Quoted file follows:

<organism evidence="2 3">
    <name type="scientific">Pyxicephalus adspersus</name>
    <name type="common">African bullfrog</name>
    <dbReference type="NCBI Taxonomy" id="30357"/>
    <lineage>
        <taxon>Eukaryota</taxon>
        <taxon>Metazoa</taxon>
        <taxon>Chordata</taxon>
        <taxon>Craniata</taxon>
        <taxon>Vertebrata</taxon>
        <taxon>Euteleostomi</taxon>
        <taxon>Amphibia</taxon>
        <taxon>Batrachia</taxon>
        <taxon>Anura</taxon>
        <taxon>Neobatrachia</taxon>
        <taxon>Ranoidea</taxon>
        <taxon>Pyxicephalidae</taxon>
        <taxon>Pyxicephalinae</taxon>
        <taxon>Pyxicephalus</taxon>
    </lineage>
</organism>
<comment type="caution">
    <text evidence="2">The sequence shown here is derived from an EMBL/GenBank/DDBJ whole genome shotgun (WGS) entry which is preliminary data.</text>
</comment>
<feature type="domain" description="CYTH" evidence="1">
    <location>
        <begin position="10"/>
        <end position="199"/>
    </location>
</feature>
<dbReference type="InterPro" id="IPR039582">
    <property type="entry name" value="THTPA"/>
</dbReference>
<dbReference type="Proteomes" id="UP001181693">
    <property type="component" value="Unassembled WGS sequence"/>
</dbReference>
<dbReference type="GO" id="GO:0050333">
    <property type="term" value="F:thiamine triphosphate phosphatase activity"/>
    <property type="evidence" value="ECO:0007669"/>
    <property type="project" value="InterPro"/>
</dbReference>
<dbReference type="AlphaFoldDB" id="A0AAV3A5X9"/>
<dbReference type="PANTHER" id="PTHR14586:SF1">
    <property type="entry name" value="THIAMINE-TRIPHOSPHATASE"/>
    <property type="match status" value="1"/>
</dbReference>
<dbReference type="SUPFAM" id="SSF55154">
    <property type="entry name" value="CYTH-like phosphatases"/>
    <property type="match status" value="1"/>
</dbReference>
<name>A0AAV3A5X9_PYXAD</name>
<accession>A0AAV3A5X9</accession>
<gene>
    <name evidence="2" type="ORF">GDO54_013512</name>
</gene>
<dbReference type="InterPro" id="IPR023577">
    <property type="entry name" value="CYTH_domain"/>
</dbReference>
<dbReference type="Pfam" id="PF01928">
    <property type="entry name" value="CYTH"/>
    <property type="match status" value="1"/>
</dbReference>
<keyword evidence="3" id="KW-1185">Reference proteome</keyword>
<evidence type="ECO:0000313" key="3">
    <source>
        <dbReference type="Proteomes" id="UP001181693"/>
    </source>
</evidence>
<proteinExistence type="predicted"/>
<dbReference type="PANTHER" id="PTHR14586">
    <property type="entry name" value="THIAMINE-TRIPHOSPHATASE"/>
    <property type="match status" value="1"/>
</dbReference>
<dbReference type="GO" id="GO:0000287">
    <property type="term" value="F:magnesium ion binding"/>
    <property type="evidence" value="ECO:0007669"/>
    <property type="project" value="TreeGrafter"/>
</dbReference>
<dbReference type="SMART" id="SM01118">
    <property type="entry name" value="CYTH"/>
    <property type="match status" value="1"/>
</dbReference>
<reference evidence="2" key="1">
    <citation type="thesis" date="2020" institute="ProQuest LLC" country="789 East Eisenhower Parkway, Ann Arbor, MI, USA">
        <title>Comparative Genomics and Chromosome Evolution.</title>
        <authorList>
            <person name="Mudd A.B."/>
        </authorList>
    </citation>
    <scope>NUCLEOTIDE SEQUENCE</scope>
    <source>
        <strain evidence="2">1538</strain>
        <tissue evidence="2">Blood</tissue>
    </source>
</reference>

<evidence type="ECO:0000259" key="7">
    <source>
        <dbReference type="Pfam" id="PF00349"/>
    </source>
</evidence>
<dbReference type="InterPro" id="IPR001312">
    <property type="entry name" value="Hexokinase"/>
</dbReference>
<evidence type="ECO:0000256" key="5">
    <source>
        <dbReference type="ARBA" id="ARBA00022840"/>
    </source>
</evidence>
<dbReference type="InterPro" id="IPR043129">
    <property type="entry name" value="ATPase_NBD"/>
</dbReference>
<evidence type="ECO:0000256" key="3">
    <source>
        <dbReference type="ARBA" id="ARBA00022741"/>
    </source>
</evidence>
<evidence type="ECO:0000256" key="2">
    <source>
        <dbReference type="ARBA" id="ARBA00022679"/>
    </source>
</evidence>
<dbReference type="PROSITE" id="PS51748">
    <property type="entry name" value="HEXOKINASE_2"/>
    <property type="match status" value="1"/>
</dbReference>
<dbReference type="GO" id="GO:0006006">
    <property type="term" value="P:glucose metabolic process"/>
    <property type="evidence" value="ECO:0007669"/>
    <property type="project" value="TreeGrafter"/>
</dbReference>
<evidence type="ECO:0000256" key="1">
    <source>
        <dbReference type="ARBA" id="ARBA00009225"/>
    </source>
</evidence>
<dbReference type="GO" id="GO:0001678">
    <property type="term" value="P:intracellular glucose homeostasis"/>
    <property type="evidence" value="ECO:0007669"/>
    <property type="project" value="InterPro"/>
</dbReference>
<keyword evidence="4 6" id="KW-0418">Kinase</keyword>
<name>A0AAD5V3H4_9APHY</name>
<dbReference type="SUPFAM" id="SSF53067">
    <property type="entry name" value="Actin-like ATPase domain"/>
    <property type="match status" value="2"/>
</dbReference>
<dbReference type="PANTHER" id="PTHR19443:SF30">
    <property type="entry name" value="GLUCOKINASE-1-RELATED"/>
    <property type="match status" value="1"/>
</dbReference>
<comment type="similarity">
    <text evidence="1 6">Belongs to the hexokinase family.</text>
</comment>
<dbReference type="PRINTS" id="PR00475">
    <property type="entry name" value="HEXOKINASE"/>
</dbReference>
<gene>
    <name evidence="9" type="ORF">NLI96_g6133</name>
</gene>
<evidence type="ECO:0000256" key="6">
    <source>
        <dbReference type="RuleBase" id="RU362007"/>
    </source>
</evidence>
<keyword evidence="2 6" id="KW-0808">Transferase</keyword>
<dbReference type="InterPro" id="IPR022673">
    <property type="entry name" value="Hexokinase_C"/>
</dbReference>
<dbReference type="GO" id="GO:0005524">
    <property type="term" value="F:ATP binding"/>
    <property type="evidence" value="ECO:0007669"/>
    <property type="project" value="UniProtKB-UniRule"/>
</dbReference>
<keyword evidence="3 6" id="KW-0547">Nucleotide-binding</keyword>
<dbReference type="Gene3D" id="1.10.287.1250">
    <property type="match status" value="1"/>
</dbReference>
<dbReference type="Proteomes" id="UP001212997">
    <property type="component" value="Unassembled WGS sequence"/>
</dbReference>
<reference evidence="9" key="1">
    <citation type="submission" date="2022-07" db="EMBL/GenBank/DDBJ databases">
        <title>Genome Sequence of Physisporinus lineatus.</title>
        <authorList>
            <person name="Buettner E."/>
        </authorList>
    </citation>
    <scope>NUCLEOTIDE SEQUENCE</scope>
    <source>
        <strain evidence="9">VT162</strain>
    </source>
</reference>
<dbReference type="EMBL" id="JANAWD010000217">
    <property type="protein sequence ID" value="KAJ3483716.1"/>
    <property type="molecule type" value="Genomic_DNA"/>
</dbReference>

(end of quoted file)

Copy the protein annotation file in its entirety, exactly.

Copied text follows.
<organism evidence="2 3">
    <name type="scientific">Pyxicephalus adspersus</name>
    <name type="common">African bullfrog</name>
    <dbReference type="NCBI Taxonomy" id="30357"/>
    <lineage>
        <taxon>Eukaryota</taxon>
        <taxon>Metazoa</taxon>
        <taxon>Chordata</taxon>
        <taxon>Craniata</taxon>
        <taxon>Vertebrata</taxon>
        <taxon>Euteleostomi</taxon>
        <taxon>Amphibia</taxon>
        <taxon>Batrachia</taxon>
        <taxon>Anura</taxon>
        <taxon>Neobatrachia</taxon>
        <taxon>Ranoidea</taxon>
        <taxon>Pyxicephalidae</taxon>
        <taxon>Pyxicephalinae</taxon>
        <taxon>Pyxicephalus</taxon>
    </lineage>
</organism>
<comment type="caution">
    <text evidence="2">The sequence shown here is derived from an EMBL/GenBank/DDBJ whole genome shotgun (WGS) entry which is preliminary data.</text>
</comment>
<feature type="domain" description="CYTH" evidence="1">
    <location>
        <begin position="10"/>
        <end position="199"/>
    </location>
</feature>
<dbReference type="InterPro" id="IPR039582">
    <property type="entry name" value="THTPA"/>
</dbReference>
<dbReference type="Proteomes" id="UP001181693">
    <property type="component" value="Unassembled WGS sequence"/>
</dbReference>
<dbReference type="GO" id="GO:0050333">
    <property type="term" value="F:thiamine triphosphate phosphatase activity"/>
    <property type="evidence" value="ECO:0007669"/>
    <property type="project" value="InterPro"/>
</dbReference>
<dbReference type="AlphaFoldDB" id="A0AAV3A5X9"/>
<dbReference type="PANTHER" id="PTHR14586:SF1">
    <property type="entry name" value="THIAMINE-TRIPHOSPHATASE"/>
    <property type="match status" value="1"/>
</dbReference>
<dbReference type="SUPFAM" id="SSF55154">
    <property type="entry name" value="CYTH-like phosphatases"/>
    <property type="match status" value="1"/>
</dbReference>
<name>A0AAV3A5X9_PYXAD</name>
<accession>A0AAV3A5X9</accession>
<gene>
    <name evidence="2" type="ORF">GDO54_013512</name>
</gene>
<dbReference type="InterPro" id="IPR023577">
    <property type="entry name" value="CYTH_domain"/>
</dbReference>
<dbReference type="Pfam" id="PF01928">
    <property type="entry name" value="CYTH"/>
    <property type="match status" value="1"/>
</dbReference>
<keyword evidence="3" id="KW-1185">Reference proteome</keyword>
<evidence type="ECO:0000313" key="3">
    <source>
        <dbReference type="Proteomes" id="UP001181693"/>
    </source>
</evidence>
<proteinExistence type="predicted"/>
<dbReference type="PANTHER" id="PTHR14586">
    <property type="entry name" value="THIAMINE-TRIPHOSPHATASE"/>
    <property type="match status" value="1"/>
</dbReference>
<dbReference type="GO" id="GO:0000287">
    <property type="term" value="F:magnesium ion binding"/>
    <property type="evidence" value="ECO:0007669"/>
    <property type="project" value="TreeGrafter"/>
</dbReference>
<dbReference type="SMART" id="SM01118">
    <property type="entry name" value="CYTH"/>
    <property type="match status" value="1"/>
</dbReference>
<reference evidence="2" key="1">
    <citation type="thesis" date="2020" institute="ProQuest LLC" country="789 East Eisenhower Parkway, Ann Arbor, MI, USA">
        <title>Comparative Genomics and Chromosome Evolution.</title>
        <authorList>
            <person name="Mudd A.B."/>
        </authorList>
    </citation>
    <scope>NUCLEOTIDE SEQUENCE</scope>
    <source>
        <strain evidence="2">1538</strain>
        <tissue evidence="2">Blood</tissue>
    </source>
</reference>

<evidence type="ECO:0000259" key="7">
    <source>
        <dbReference type="Pfam" id="PF00349"/>
    </source>
</evidence>
<dbReference type="InterPro" id="IPR001312">
    <property type="entry name" value="Hexokinase"/>
</dbReference>
<evidence type="ECO:0000256" key="5">
    <source>
        <dbReference type="ARBA" id="ARBA00022840"/>
    </source>
</evidence>
<dbReference type="InterPro" id="IPR043129">
    <property type="entry name" value="ATPase_NBD"/>
</dbReference>
<evidence type="ECO:0000256" key="3">
    <source>
        <dbReference type="ARBA" id="ARBA00022741"/>
    </source>
</evidence>
<evidence type="ECO:0000256" key="2">
    <source>
        <dbReference type="ARBA" id="ARBA00022679"/>
    </source>
</evidence>
<dbReference type="PROSITE" id="PS51748">
    <property type="entry name" value="HEXOKINASE_2"/>
    <property type="match status" value="1"/>
</dbReference>
<dbReference type="GO" id="GO:0006006">
    <property type="term" value="P:glucose metabolic process"/>
    <property type="evidence" value="ECO:0007669"/>
    <property type="project" value="TreeGrafter"/>
</dbReference>
<evidence type="ECO:0000256" key="1">
    <source>
        <dbReference type="ARBA" id="ARBA00009225"/>
    </source>
</evidence>
<dbReference type="GO" id="GO:0001678">
    <property type="term" value="P:intracellular glucose homeostasis"/>
    <property type="evidence" value="ECO:0007669"/>
    <property type="project" value="InterPro"/>
</dbReference>
<keyword evidence="4 6" id="KW-0418">Kinase</keyword>
<name>A0AAD5V3H4_9APHY</name>
<dbReference type="SUPFAM" id="SSF53067">
    <property type="entry name" value="Actin-like ATPase domain"/>
    <property type="match status" value="2"/>
</dbReference>
<dbReference type="PANTHER" id="PTHR19443:SF30">
    <property type="entry name" value="GLUCOKINASE-1-RELATED"/>
    <property type="match status" value="1"/>
</dbReference>
<comment type="similarity">
    <text evidence="1 6">Belongs to the hexokinase family.</text>
</comment>
<dbReference type="PRINTS" id="PR00475">
    <property type="entry name" value="HEXOKINASE"/>
</dbReference>
<gene>
    <name evidence="9" type="ORF">NLI96_g6133</name>
</gene>
<evidence type="ECO:0000256" key="6">
    <source>
        <dbReference type="RuleBase" id="RU362007"/>
    </source>
</evidence>
<keyword evidence="2 6" id="KW-0808">Transferase</keyword>
<dbReference type="InterPro" id="IPR022673">
    <property type="entry name" value="Hexokinase_C"/>
</dbReference>
<dbReference type="GO" id="GO:0005524">
    <property type="term" value="F:ATP binding"/>
    <property type="evidence" value="ECO:0007669"/>
    <property type="project" value="UniProtKB-UniRule"/>
</dbReference>
<keyword evidence="3 6" id="KW-0547">Nucleotide-binding</keyword>
<dbReference type="Gene3D" id="1.10.287.1250">
    <property type="match status" value="1"/>
</dbReference>
<dbReference type="Proteomes" id="UP001212997">
    <property type="component" value="Unassembled WGS sequence"/>
</dbReference>
<reference evidence="9" key="1">
    <citation type="submission" date="2022-07" db="EMBL/GenBank/DDBJ databases">
        <title>Genome Sequence of Physisporinus lineatus.</title>
        <authorList>
            <person name="Buettner E."/>
        </authorList>
    </citation>
    <scope>NUCLEOTIDE SEQUENCE</scope>
    <source>
        <strain evidence="9">VT162</strain>
    </source>
</reference>
<dbReference type="EMBL" id="JANAWD010000217">
    <property type="protein sequence ID" value="KAJ3483716.1"/>
    <property type="molecule type" value="Genomic_DNA"/>
</dbReference>